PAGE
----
U.S. Supreme Court Justice Thurgood Marshall would been 107 years old this week. In honor of his birthday and civil rights legacy, the Thurgood Marshall Center Trust hosted a film screening followed by a panel event on Thursday.
The Thurgood Marshall Center Trust showed the 2014 film Wilmington 10: Pardons of Innocence. It depicted the case of 10 activists wrongly convicted of arson and conspiracy in Wilmington, N.C., in 1971 and underlying racial tension in the city. A young filmmaker, Cash Michaels, created the film with the help of the National Newspaper Publishers Association.
“What you saw was a true story from Wilmington, N.C., but it is relevant today,” says Dr. Benjamin Chavis, the leader of the Wilmington 10 and CEO of the NNPA. Chavis connected the Wilmington 10 story to current news events such as the Black Lives Matter movement involving victims ranging from Trayvon Martin in Sanford, Fla., to Michael Brown in Ferguson, Mo.
Besides Chavis, the panel included Lani Guiner, Harvard University professor; Elaine Jones, former president of the NAACP Legal Defense Fund; and James Ferguson, founder of Ferguson, Sumpter and P.A and the defending lawyer of the Wilmington 10 case; and Jamaal L. Craig, a civil rights historian and moderator.
Many people were in attendance including Thomasina Yearwood, the president of the Thurgood Marshall Center Trust, and Cecilia S. Marshall, the wife of the late Thurgood Marshall and honorary board chair.
Ferguson informed the audience that the survivors and families of the Wilmington 10 are still fighting for justice. For example, the state of North Carolina still hasn’t given any compensation to the families of the deceased members of the Wilmington 10.
“Even with the Wilmington 10, a case spanning over 43 years, justice has not been done for the Wilmington 10,” he says.
The case started when 10 members of the Wilmington protest were accused of firebombing a white-owned store called Mike’s Grocery on Feb. 6, 1971. The accused were sentenced with a total of 282 years in prison.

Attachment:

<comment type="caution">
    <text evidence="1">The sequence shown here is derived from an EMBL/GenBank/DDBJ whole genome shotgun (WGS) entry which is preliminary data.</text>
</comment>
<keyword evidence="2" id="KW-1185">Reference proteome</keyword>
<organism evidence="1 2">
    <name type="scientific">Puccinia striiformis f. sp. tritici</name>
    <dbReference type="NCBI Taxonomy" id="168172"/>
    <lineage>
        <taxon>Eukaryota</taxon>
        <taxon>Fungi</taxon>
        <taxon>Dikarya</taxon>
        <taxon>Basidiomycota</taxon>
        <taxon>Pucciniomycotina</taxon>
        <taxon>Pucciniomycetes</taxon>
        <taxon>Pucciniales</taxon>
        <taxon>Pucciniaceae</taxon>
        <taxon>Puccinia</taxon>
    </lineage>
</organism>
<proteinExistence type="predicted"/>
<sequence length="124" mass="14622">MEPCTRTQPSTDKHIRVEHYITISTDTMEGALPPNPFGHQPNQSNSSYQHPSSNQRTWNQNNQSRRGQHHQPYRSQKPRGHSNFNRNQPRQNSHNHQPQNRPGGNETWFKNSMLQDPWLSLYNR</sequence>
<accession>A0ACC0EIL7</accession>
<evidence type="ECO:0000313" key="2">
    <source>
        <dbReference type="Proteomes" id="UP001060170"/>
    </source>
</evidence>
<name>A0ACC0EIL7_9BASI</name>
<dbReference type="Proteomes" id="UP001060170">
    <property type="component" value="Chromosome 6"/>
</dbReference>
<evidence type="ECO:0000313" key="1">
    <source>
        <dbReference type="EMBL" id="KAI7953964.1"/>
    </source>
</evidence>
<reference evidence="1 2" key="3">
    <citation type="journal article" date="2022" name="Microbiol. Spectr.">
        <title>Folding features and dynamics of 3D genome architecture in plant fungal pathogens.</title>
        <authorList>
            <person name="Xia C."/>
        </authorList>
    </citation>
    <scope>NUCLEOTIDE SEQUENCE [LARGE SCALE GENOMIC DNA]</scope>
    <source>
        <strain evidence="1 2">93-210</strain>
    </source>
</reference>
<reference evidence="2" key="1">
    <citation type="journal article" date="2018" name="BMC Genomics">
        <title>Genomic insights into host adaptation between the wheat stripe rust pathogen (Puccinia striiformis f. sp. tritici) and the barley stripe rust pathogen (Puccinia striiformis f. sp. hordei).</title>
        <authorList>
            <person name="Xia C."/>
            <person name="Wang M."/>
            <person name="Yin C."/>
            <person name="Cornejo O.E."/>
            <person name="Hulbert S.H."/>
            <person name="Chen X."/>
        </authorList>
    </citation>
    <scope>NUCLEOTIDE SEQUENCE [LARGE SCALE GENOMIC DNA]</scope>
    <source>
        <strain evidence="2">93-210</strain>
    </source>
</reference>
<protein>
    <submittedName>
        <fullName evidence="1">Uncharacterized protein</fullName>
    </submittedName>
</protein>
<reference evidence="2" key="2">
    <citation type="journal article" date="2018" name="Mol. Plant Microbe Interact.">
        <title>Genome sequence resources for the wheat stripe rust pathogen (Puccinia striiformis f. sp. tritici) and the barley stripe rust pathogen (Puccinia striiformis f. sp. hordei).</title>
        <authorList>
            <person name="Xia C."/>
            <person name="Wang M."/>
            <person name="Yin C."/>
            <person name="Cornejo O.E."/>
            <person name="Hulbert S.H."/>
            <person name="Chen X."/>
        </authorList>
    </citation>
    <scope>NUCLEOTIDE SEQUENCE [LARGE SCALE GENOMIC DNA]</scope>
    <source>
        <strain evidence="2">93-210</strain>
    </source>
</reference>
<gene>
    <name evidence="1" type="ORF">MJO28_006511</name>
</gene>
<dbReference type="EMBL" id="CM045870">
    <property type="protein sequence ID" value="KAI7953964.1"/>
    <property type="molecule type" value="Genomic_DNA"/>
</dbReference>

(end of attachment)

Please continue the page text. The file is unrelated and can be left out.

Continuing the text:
In 1976, Amnesty International took on the case and classified the defendants as political prisoners. In 1977, the three prosecution witnesses recanted their story. The convictions were overturned in 1980 by a federal court. In 2012, North Carolina Gov. Beverly Perdue pardoned the Wilmington 10 after receiving petitions and being urged by organizations like the NAACP.
The panel even discussed different perspectives of race and racism. Lani Guinier discussed the idea of “political race,” which she defines as “people who don’t come together based on their physiological similarities, but what they believe in.”
For Elaine Jones, powerful racists are a huge problem in America today.
“Racism is a problem, race is a problem, but what is really a huge problem is when we give racists power,” she says.
Throughout the film, a recurring theme was the role of young people in starting the protest in Wilmington. Chavis was 23 at the time while the rest of the Wilmington 10 included high school students.
Chavis and Ferguson were proud and supportive of the protest movements young black millennials are doing today.
“I support Black Lives Matter and the young black people who started the movement,” Chavis says. “I was encouraged by the young people in Ferguson and Florida during the Trayvon Martin case. I think black millennials are rising. I hope that you rise in the sense of continuity. Millennials should rise higher.”
“I will not assume that young people don’t do anything,” Ferguson says. “We have to try to help and support where ever we can.”
After the panel discussion, Yearwood announced the launch of the Thurgood Marshall Council on Social Justice, which was inspired by the Wilmington 10. She explains that the council will help to “battle systemic structures that reinforce inequality in communities.”
Yearwood briefly discussed why the Thurgood Marshall Center Trust chose to screen the Wilmington 10 film to celebrate Marshall’s 107th birthday.
“It embodies what Thurgood Marshall was about — social justice,” she says.
Many attendees were inspired and changed by the event. “The film took an appropriate amount of time to encapsulate the story,” says attendee Christina Fields.
When asked about how he felt about seeing his story on film, Benjamin Chavis gave kudos to filmmaker Cash Michaels and hopes to help distribute the film in other locations.
“It was a great portrayal,” he says.